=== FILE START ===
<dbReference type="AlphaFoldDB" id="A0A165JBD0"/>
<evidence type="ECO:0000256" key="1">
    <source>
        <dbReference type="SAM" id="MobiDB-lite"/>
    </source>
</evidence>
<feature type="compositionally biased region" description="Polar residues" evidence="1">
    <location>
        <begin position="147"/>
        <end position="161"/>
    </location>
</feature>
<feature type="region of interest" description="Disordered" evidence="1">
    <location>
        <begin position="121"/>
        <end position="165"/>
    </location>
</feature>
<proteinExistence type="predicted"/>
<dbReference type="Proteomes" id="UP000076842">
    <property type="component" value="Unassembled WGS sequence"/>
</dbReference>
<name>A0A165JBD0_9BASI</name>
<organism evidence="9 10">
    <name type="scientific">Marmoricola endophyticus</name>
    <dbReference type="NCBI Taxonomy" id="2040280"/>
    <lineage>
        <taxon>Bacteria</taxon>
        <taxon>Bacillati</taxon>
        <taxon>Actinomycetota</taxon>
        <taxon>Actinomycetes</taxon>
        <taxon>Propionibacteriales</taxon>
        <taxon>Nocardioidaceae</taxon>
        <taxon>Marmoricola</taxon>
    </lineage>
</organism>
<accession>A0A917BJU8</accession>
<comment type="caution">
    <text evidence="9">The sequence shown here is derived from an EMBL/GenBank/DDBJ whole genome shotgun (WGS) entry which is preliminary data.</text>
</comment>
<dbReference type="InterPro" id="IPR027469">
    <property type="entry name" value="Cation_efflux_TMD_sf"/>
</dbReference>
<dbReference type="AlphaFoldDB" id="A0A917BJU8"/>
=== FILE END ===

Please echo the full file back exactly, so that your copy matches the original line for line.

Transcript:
<dbReference type="AlphaFoldDB" id="A0A165JBD0"/>
<evidence type="ECO:0000256" key="1">
    <source>
        <dbReference type="SAM" id="MobiDB-lite"/>
    </source>
</evidence>
<feature type="compositionally biased region" description="Polar residues" evidence="1">
    <location>
        <begin position="147"/>
        <end position="161"/>
    </location>
</feature>
<feature type="region of interest" description="Disordered" evidence="1">
    <location>
        <begin position="121"/>
        <end position="165"/>
    </location>
</feature>
<proteinExistence type="predicted"/>
<dbReference type="Proteomes" id="UP000076842">
    <property type="component" value="Unassembled WGS sequence"/>
</dbReference>
<name>A0A165JBD0_9BASI</name>
<organism evidence="9 10">
    <name type="scientific">Marmoricola endophyticus</name>
    <dbReference type="NCBI Taxonomy" id="2040280"/>
    <lineage>
        <taxon>Bacteria</taxon>
        <taxon>Bacillati</taxon>
        <taxon>Actinomycetota</taxon>
        <taxon>Actinomycetes</taxon>
        <taxon>Propionibacteriales</taxon>
        <taxon>Nocardioidaceae</taxon>
        <taxon>Marmoricola</taxon>
    </lineage>
</organism>
<accession>A0A917BJU8</accession>
<comment type="caution">
    <text evidence="9">The sequence shown here is derived from an EMBL/GenBank/DDBJ whole genome shotgun (WGS) entry which is preliminary data.</text>
</comment>
<dbReference type="InterPro" id="IPR027469">
    <property type="entry name" value="Cation_efflux_TMD_sf"/>
</dbReference>
<dbReference type="AlphaFoldDB" id="A0A917BJU8"/>